On Tuesday night, Texas executed Marvin Wilson, whose IQ score was 61 — low enough that it should have met any standard for “diminished mental capacity.” Shockingly, the court did not intervene to stop the execution despite its 2002 decision in Atkins v. Virginia barring the execution of the “mentally retarded” as “cruel and unusual punishment” in violation of the Eighth Amendment.
Wilson played a role in the murder of Jerry Williams in 1992. He needed to be held accountable for his actions, even with diminished mental capacity. But he had the mental capacity of a first-grader, could barely match his socks and was fired from a car wash job for being too slow at drying cars. A clinical neuropsychologist with 22 years of experience concluded Wilson was intellectually disabled.
Texas got away with executing an intellectually disabled person because the Supreme Court allows states to determine their own standards of “mental retardation” and hasn’t bothered to push back when states clearly ignore its ruling.
Flouting the heart of the Atkins decision, Texas decided that not all persons with “mental retardation” should be barred from execution, just those who “a consensus of Texas citizens would agree” whether they should live or die.
Unbelievably, Texas had cited the example of Lennie Small, the intellectually disabled ranch hand in John Steinbeck‘s famous novel written 75 years ago, “Of Mice and Men,” to demonstrate this standard.
Steinbeck’s son, Thomas Steinbeck, issued a statement before the execution: “I am certain that if my father, John Steinbeck, were here, he would be deeply angry and ashamed to see his work used in this way.” He expressed shock that “Texas would use a fictional character … as a benchmark to identify whether defendants with intellectual disability should live or die. I find the whole premise to be insulting, outrageous, ridiculous, and profoundly tragic.”
The American Association on Intellectual and Development Disabilities was also disturbed by the lack of science and the reliance on “false stereotypes” in Texas’ criteria.
In Georgia, prisoners are required to prove “beyond a reasonable doubt” that they are “mentally retarded.” The state almost executed Warren Hill, a man clinically determined to be intellectually disabled. Fortunately, he received a stay of execution, though on other grounds. Clearly, some individuals who may not exhibit the most severe signs of disability will fall through the cracks.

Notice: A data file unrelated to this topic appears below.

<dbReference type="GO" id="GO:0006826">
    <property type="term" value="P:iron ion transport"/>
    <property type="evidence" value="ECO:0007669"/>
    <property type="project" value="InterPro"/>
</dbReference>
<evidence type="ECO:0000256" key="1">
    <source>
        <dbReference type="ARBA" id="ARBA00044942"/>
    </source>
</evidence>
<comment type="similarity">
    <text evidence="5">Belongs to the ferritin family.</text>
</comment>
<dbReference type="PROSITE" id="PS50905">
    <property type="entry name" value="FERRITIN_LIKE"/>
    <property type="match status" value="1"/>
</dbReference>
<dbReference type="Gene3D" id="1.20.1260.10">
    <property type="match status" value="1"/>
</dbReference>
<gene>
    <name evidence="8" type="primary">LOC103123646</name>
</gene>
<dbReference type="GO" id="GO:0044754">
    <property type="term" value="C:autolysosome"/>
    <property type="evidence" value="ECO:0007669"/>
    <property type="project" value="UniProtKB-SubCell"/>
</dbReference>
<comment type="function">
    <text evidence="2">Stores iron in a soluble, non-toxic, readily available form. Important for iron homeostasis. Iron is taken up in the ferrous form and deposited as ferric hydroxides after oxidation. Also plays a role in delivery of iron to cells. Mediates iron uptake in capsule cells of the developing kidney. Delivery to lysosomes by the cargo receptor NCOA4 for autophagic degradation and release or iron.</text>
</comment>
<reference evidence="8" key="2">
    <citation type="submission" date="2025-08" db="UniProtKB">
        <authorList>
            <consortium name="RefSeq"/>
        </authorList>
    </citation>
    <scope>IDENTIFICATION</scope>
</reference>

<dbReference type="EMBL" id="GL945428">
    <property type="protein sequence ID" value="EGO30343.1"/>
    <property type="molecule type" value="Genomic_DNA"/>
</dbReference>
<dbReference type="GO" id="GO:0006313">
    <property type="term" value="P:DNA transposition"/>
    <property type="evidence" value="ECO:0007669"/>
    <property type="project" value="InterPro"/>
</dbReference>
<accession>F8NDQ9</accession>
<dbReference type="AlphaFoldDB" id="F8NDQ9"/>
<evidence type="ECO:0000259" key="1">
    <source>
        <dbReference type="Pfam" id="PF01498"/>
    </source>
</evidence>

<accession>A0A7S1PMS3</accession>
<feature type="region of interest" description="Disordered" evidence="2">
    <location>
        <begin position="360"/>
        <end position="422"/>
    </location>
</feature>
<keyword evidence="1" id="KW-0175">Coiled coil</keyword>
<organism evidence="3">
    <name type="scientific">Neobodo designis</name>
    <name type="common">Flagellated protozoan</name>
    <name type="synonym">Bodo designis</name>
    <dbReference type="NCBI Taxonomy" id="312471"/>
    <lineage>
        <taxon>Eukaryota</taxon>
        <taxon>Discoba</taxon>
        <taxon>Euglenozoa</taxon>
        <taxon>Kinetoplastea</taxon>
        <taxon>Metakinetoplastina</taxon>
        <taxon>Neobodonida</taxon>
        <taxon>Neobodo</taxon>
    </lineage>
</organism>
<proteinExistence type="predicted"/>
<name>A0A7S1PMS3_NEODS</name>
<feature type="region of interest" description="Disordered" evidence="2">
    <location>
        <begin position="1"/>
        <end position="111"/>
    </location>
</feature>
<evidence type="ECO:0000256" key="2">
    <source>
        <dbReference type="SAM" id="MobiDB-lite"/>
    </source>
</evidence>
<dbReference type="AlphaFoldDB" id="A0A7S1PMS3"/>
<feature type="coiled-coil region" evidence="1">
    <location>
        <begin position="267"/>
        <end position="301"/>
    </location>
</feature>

Texas’ standard leaves more than a crack through which the rare individual may slip. Wilson fell through a gaping hole because of the ridiculous criteria set by the Texas Court of Criminal Appeals. Because the Texas Legislature failed to pass a law to catch up with the Atkins ruling, the state’s high court stepped in.
The United States has not yet arrived at the position that governments should not have the irreversible God-like power to execute its citizens as the majority of countries in the world have. But 10 years ago, the Supreme Court at least recognized that there ought to be limits to this awful power.
The insane, children and those who are not mentally developed are more vulnerable than the rest of us. They are more easily manipulated, they are less capable of making sound judgments and they often need help carrying out basic daily functions. We treat them differently because we are humane and civilized, right?
The U.S. Supreme Court will receive more cases like the Wilson case until it stands up to the states and insists that they develop better scientific and reasonable criteria for judging a person’s mental capacity that respect today’s standards of decency.
The United States just sustained another black eye on the world stage when Texas was allowed to execute a man with the mind of 7-year-old. The egregiousness of this act is heightened for a country that claims the moral high ground and global leadership on human rights.
Executing a poor, African-American, intellectually disabled man shows once again the arbitrary nature of the death penalty. That was why the Supreme Court halted capital punishment 40 years ago in its Furman v. Georgia decision. In Gregg v. Georgia, the court allowed states to resume the death penalty after a four-year hiatus provided they reserve it for the “worst of the worst” offenders. Wilson hardly exemplifies this principle.
Amnesty International has documented several cases in recent years in which prisoners with compelling evidence of “mental retardation” were executed, and more than 100 cases where prisoners with severe mental illness were put to death. Again, the Supreme Court has failed to hold the states to a reasonable standard despite ruling that the “insane” (the legal term) must not be executed.
Capital punishment is an empty symbol and an outmoded practice. It is expensive, fails to keep us safe and diminishes us all.